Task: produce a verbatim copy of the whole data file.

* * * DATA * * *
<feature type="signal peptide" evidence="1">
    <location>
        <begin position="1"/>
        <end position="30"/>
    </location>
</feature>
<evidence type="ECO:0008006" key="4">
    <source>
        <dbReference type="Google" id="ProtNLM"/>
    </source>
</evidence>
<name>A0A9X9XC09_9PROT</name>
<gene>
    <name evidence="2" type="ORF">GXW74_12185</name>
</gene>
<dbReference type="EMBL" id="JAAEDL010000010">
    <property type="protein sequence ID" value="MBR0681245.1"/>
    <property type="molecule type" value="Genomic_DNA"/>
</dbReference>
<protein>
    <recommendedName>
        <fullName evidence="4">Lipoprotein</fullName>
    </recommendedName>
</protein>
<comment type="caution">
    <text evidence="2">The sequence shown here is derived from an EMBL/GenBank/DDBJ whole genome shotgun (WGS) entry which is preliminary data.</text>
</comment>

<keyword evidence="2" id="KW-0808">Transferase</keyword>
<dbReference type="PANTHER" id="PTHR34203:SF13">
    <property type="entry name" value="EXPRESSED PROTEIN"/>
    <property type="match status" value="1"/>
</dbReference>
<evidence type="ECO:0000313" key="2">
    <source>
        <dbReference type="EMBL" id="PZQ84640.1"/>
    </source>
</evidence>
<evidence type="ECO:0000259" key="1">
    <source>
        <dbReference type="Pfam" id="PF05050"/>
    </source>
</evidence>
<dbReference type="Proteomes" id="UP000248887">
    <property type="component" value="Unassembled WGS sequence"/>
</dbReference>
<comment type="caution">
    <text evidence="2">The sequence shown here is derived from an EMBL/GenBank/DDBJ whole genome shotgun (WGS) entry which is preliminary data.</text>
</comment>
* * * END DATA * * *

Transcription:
<feature type="signal peptide" evidence="1">
    <location>
        <begin position="1"/>
        <end position="30"/>
    </location>
</feature>
<evidence type="ECO:0008006" key="4">
    <source>
        <dbReference type="Google" id="ProtNLM"/>
    </source>
</evidence>
<name>A0A9X9XC09_9PROT</name>
<gene>
    <name evidence="2" type="ORF">GXW74_12185</name>
</gene>
<dbReference type="EMBL" id="JAAEDL010000010">
    <property type="protein sequence ID" value="MBR0681245.1"/>
    <property type="molecule type" value="Genomic_DNA"/>
</dbReference>
<protein>
    <recommendedName>
        <fullName evidence="4">Lipoprotein</fullName>
    </recommendedName>
</protein>
<comment type="caution">
    <text evidence="2">The sequence shown here is derived from an EMBL/GenBank/DDBJ whole genome shotgun (WGS) entry which is preliminary data.</text>
</comment>

<keyword evidence="2" id="KW-0808">Transferase</keyword>
<dbReference type="PANTHER" id="PTHR34203:SF13">
    <property type="entry name" value="EXPRESSED PROTEIN"/>
    <property type="match status" value="1"/>
</dbReference>
<evidence type="ECO:0000313" key="2">
    <source>
        <dbReference type="EMBL" id="PZQ84640.1"/>
    </source>
</evidence>
<evidence type="ECO:0000259" key="1">
    <source>
        <dbReference type="Pfam" id="PF05050"/>
    </source>
</evidence>
<dbReference type="Proteomes" id="UP000248887">
    <property type="component" value="Unassembled WGS sequence"/>
</dbReference>
<comment type="caution">
    <text evidence="2">The sequence shown here is derived from an EMBL/GenBank/DDBJ whole genome shotgun (WGS) entry which is preliminary data.</text>
</comment>